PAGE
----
Two airliners were about 14 seconds and just over a half mile away from colliding at a Sarasota, Florida, runway last month, a preliminary report from safety investigators shows.
Air traffic control cleared Air Canada Rouge A321 to take off when incoming American Airlines 737 was just a little more than 3 miles away from the airport. Controllers advised each aircraft of the other, according to the National Transportation Safety Board’s first report on the February 16 incident.
Most of that spacing had been eliminated by the time the American plane saw the Air Canada Rouge aircraft taking off and aborted its own landing. The two aircraft ultimately came within .6 miles of each other, the NTSB said.
The incident is one of seven such incidents, known as runway incursions, this year. The NTSB is investigating six of them.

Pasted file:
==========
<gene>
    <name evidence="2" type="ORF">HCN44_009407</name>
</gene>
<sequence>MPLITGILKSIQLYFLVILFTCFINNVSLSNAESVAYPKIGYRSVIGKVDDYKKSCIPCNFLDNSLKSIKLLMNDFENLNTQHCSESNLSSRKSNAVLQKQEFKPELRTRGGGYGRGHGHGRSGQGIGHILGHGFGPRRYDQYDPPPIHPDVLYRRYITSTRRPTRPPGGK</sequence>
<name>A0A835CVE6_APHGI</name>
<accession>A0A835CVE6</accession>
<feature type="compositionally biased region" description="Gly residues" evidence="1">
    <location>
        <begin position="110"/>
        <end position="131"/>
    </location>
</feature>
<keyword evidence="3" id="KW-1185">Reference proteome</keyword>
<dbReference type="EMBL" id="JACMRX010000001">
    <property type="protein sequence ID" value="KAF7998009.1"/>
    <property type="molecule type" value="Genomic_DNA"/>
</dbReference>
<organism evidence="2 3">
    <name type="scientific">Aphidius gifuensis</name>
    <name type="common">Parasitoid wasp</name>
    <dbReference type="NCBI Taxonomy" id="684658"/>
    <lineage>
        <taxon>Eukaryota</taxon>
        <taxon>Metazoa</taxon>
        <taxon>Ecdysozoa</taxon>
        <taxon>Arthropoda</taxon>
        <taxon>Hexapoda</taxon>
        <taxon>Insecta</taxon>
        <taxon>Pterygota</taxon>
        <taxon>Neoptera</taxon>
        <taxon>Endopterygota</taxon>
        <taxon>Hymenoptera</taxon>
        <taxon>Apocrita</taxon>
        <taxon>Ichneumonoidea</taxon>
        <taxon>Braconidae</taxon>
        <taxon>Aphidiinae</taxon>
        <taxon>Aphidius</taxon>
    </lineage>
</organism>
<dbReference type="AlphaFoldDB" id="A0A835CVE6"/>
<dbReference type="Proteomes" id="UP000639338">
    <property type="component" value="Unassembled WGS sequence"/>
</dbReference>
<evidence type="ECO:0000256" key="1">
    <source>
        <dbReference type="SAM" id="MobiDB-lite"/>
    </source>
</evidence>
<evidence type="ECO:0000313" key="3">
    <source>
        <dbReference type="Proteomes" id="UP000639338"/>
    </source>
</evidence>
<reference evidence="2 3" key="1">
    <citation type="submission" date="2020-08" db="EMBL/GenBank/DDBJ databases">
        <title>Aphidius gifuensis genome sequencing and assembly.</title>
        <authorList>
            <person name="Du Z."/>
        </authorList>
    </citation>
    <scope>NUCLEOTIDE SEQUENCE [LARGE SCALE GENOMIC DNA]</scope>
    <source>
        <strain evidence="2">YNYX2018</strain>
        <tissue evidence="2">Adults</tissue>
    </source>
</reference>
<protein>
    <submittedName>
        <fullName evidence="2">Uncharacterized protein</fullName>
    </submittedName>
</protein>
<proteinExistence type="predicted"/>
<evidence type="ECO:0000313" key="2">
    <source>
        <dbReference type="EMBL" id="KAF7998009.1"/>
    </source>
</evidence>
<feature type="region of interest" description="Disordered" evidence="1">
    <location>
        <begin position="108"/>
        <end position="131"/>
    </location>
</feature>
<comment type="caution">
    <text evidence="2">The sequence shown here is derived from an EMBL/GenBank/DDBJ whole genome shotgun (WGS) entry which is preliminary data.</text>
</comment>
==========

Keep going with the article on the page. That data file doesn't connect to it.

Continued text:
The Federal Aviation Administration convened a summit Wednesday that kicks off a sweeping safety review that the organization is conducting because of the number of such incursions.
Secretary of Transportation Pete Buttigieg asked participants at the summit to help find the “root causes” of the problem.
“We are particularly concerned because we have seen an uptick in serious close calls,” Buttigieg said in his opening remarks.
In the Sarasota incident, investigators interviewed the air traffic controllers involved, according to the preliminary report. The pilots submitted statements to the NTSB and the agency is considering whether to interview them.
There were 194 people aboard the Air Canada Rouge aircraft and 178 aboard the American plane, according to the report.
NTSB preliminary reports lay out the facts but do not reach conclusions about the cause of an incident.